My boss has queen bee syndrome

Dear Joan:
How do I deal with the Queen Bee Syndrome?  I work in HR.  My boss consistently places the blame rather than solve the problem.  There are not any hard, written procedures on how to deal with various scenarios to provide direction on completing reports or objectives.
She does not trust me, and I am losing trust with her secreting information from me that which is a part of my job.  Somehow, I see the tactics as insecurity on her part and a way of protecting her position. 
The CFO stated recently that he does not want any “Turf Wars.”  I do not believe that he is aware of how my boss is handling the situation.  The turf seems to be getting more difficult every day.
If, indeed, she acts like the Queen Bee, she is going to be tough to work for. Queen Bees like to be the center of things, with everyone buzzing around them. The question is, are there no firm guidelines because:
  • She likes to be the one in control, with all the answers?
  • The scenarios are too varied for a one-size-fit’s-all template?
  • No one has taken the time to create the guidelines?
  • Or (gulp), are there no guidelines because in your job you are supposed to know how to do these things?
If the CFO has noticed the rift between you, others have noticed, too. Disagreements between managers and employees rarely end up in the employee’s favor. If she is big on blaming, we all know who is going to be on the losing end of this game. If the music stops, you are the one who will be without a chair.
Turf wars are typically waged between two peers, not between a boss and her employee. You are on her turf, since she runs the department, so I’m not sure what you are wrangling over. If you wish to stay employed, you would be wise to find a way to deliver what she wants. However, if you feel like a drone and resent it, you would be wise to start looking elsewhere.
If it’s a situation where no one has had time to develop guidelines and procedures, you would take a big step forward by creating them. If managers and others are looking to HR to provide guidance on drafting objectives, for example, why not take it upon yourself to create an outline to follow? This would clear up confusion and be perceived as a helpful service.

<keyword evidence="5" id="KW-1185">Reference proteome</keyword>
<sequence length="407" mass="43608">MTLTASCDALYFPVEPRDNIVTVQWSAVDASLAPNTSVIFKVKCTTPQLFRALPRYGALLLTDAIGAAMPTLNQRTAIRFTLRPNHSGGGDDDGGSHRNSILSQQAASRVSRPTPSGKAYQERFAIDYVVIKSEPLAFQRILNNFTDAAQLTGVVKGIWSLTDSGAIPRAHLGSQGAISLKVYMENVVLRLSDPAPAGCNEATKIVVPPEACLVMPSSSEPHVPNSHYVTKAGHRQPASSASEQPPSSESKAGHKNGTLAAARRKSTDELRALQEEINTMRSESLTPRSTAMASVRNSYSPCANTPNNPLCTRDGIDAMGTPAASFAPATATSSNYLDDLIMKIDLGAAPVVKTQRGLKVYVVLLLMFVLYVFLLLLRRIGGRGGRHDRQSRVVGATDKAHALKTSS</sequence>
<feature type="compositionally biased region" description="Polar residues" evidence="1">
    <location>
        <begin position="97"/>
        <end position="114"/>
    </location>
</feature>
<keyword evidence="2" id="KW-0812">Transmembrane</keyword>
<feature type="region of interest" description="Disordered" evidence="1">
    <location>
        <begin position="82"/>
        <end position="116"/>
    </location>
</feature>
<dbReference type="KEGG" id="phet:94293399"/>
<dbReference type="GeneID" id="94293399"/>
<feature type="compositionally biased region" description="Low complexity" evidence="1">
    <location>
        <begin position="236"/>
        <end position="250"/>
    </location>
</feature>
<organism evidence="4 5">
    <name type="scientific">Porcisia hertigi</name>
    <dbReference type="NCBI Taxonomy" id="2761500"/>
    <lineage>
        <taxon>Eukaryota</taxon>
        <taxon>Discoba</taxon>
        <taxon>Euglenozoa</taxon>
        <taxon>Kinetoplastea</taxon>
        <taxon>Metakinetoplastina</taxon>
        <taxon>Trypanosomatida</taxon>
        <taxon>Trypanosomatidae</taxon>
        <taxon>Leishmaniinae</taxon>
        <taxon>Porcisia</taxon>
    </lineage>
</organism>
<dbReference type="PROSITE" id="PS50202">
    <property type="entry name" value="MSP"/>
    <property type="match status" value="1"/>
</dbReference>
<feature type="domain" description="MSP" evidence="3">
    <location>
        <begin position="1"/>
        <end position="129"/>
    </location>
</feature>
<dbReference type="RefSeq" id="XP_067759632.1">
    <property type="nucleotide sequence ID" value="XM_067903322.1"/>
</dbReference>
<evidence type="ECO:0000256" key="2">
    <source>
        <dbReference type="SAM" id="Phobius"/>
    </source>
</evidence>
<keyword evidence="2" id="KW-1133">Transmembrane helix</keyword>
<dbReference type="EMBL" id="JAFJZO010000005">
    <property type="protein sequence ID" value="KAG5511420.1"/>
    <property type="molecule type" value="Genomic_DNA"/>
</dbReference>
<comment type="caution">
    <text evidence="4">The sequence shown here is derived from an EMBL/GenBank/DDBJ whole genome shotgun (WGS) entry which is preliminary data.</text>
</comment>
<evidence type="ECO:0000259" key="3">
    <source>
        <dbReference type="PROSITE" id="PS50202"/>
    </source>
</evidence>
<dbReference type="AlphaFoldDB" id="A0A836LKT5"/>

If you are the one who is struggling with how to complete your own reports and objectives, and she is not providing you with guidance or direction, perhaps you can consult your peers for help.
You mention that she is “secreting out information” from you and it seems you feel that is out of line with her job responsibilities. If she is running HR, it seems logical to me that she would want to know about all the sensitive and potentially explosive situations. Sharing information with her isn’t breaking confidentiality if she is the one who ultimately is accountable for keeping risks to a minimum.
It may be time to have a heart to heart conversation with your manager. Clear up any misunderstandings about roles, responsibilities and authority. Once that is clear, you will be in a better position to determine whether or not you want to stay.

Joan Lloyd is a Milwaukee based executive coach and organizational & leadership development strategist. She is known for her ability to help leaders and their teams achieve measurable, lasting improvements. Joan Lloyd & Associates, specializes in leadership development, organizational change and teambuilding, providing: executive coaching, CEO coaching & leader team coaching, 360-degree feedback processes, retreat facilitation and presentation skill coaching and small group labs. Contact Joan Lloyd & Associates at (414) 573-1616,, or 
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